Bittersweet Sixteen

16 years ago today I got my first glimpse of the face that was going to change my life for the better forever…

I’m quite sure at that moment I had absolutely no preconceived notions about what that little tyke would be like at the ripe old age of sixteen, but even if I had…he has far exceeded them all.

So today was the day to celebrate Uber, and celebrate we did – – mostly by eating our way through the better part of two counties!!  Andy’s “formal” celebration was on Saturday, when we got together with 15 of our good friends and family for an outing to the local minor league baseball diamond.  Our home team lost in a big way, but we made up for it in loud enthusiastic support!

But today was all about the food!!

Homemade waffles in bed for starters…

A stop by our favorite coffee cafe, where Uber is so much of a regular that they had a candle-topped muffin already waiting for him!

Then it was time for Andy to cash in on his birthday present from one of our dearest friends – – lunch out at a local vegan eatery.  Right up Uber’s meat-free alley!! What we didn’t know was that our friend’s restaurant suggestion even provided free birthday favors in the unisex bathroom!!!  Those vegans know how to party!!!

After a little more rambling around in Uber’s favorite sections of counter-cultural society, it was time to eat AGAIN…this time at Timeworn-Techie’s house for burritos, and of course some ice cream and cake.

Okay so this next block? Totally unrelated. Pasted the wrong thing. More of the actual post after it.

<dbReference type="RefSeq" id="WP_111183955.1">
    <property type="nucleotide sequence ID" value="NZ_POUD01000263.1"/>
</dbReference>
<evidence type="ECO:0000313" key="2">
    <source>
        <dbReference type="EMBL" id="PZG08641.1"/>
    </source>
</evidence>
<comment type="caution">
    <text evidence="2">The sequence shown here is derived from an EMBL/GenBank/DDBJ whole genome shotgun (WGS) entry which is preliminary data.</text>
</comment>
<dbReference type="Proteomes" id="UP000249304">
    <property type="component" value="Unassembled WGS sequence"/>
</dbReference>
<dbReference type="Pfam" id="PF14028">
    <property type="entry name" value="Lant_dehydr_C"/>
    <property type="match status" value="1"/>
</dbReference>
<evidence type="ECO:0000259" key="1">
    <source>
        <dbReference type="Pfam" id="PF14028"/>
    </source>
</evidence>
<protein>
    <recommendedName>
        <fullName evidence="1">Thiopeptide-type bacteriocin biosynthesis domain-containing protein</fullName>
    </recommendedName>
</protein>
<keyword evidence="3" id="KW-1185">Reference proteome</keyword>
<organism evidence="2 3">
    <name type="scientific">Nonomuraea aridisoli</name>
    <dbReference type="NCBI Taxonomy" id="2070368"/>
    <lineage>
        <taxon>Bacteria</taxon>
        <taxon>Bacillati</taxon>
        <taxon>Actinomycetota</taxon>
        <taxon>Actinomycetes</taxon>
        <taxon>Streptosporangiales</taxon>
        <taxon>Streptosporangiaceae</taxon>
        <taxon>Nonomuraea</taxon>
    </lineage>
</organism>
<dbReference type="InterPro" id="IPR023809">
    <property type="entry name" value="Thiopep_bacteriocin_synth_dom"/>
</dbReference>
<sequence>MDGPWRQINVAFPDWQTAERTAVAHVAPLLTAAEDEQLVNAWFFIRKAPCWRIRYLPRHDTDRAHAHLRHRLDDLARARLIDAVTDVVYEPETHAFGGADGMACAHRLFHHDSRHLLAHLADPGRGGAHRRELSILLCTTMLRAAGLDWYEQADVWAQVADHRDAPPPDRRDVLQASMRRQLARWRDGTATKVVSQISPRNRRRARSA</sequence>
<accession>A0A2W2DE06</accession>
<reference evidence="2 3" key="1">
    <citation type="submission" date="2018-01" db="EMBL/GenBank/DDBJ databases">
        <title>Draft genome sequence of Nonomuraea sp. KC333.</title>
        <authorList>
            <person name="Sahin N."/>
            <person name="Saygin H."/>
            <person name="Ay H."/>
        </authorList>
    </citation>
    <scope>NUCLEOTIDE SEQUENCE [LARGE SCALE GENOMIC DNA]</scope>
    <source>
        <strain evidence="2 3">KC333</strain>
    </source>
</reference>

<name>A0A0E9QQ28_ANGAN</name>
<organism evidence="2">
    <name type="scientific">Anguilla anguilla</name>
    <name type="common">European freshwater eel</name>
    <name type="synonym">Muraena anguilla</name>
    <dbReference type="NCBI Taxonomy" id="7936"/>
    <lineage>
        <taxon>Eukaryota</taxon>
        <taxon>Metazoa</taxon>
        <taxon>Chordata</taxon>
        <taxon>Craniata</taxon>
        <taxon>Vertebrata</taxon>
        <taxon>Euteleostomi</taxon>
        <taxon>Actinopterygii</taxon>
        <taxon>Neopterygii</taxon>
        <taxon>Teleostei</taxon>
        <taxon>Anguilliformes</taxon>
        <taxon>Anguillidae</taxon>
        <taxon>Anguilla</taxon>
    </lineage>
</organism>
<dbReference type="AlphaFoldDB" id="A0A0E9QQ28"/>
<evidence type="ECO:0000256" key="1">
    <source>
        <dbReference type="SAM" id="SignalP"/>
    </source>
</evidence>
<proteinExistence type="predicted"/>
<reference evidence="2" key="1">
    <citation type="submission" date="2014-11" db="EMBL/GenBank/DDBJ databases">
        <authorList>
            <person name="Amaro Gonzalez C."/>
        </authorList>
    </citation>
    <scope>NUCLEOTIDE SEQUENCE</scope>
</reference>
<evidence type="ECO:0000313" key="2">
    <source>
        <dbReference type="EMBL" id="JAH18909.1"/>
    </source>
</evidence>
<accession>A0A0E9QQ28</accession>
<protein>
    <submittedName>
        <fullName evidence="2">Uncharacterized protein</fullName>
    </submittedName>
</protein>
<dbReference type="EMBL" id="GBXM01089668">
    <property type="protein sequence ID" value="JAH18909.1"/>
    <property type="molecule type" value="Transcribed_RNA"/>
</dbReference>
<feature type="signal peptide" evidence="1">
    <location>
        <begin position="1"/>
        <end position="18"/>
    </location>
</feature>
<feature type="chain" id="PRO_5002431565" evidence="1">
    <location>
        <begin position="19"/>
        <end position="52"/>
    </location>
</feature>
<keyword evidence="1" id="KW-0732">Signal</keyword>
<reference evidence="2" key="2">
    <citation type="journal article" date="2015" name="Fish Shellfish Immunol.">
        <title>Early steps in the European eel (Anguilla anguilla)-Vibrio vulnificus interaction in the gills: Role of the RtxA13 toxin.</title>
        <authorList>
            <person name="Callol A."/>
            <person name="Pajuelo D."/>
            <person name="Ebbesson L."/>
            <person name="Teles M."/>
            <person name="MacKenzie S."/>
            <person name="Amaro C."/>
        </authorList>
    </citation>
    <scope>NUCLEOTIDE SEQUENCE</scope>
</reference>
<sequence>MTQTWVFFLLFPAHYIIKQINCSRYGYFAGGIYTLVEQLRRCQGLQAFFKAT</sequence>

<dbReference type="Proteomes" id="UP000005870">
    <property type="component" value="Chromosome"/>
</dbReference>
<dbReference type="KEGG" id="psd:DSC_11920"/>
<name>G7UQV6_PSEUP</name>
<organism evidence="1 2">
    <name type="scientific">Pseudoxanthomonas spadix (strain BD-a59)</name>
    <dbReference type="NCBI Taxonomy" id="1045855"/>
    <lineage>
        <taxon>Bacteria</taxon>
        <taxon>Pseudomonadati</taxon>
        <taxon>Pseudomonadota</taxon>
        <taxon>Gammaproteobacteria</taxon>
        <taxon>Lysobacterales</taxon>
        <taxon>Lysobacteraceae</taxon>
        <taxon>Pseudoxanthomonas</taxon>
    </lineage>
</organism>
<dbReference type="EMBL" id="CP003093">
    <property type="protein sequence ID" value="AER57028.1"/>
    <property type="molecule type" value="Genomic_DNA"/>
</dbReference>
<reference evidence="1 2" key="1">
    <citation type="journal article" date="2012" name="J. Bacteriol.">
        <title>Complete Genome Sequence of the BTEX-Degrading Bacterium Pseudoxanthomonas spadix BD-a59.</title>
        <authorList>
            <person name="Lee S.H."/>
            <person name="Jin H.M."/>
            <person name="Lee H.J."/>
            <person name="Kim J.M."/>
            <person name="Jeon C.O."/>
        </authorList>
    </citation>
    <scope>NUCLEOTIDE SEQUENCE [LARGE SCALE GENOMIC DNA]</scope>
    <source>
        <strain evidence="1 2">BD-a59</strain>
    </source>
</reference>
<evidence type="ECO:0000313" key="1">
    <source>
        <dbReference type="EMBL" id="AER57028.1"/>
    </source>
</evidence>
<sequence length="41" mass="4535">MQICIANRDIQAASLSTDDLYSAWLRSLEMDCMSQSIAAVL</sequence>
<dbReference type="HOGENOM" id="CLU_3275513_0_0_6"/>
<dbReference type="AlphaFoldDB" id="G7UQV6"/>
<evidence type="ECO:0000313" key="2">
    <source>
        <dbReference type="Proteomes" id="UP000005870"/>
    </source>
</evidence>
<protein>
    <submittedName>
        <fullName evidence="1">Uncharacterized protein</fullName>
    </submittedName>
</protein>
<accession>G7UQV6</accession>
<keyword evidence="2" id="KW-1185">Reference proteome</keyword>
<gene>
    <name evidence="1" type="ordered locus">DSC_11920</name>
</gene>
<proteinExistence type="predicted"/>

I swear the poor kid just told me, “Don’t worry about fixing me anything for breakfast tomorrow mom.  I won’t be hungry.”

Thank goodness we couldn’t afford a car for the kid on his big day.  He’s going to need to walk till he’s 17 just to burn off today’s calories!!

Happy 16th Birthday Uber!!!


Giving Baaaaaack

Uber had some difficult decisions to make before this summer began.  First off, he decided he wasn’t ready for Driver’s Ed, despite what his birth certificate says.  This was the summer he was supposed to take driving lessons and get behind the wheel, but amazingly, he came to the conclusion that he simply wasn’t ready for that much responsibility yet.  (No tears here)

Following that decision was the joint decision that he wouldn’t get a summer job, either.  That, too, had been the plan.  But since he wasn’t going to be motoring anytime soon, the desperate need for money subsided.

So the last decision was then…what to do with his summer??  We hadn’t signed him up for camps of any sort, and he hasn’t got any real projects going, so this was a quandry.  Until I suggested the idea of a summer of volunteering. 

Say what?

That’s right.  Spending a summer giving back to your community.  Hmmm.  Uber actually jumped on the idea, and we inquired around to different agencies and non-profits.  Finally, an interdenominational assistance ministry took him up on his offer.  They need help revamping their website (one of his specialties), volunteering and he will also be helping them in food distribution and office work.  He went in for a “job interview” and he was as nervous as if a triple figure salary was at stake.  It was too funny!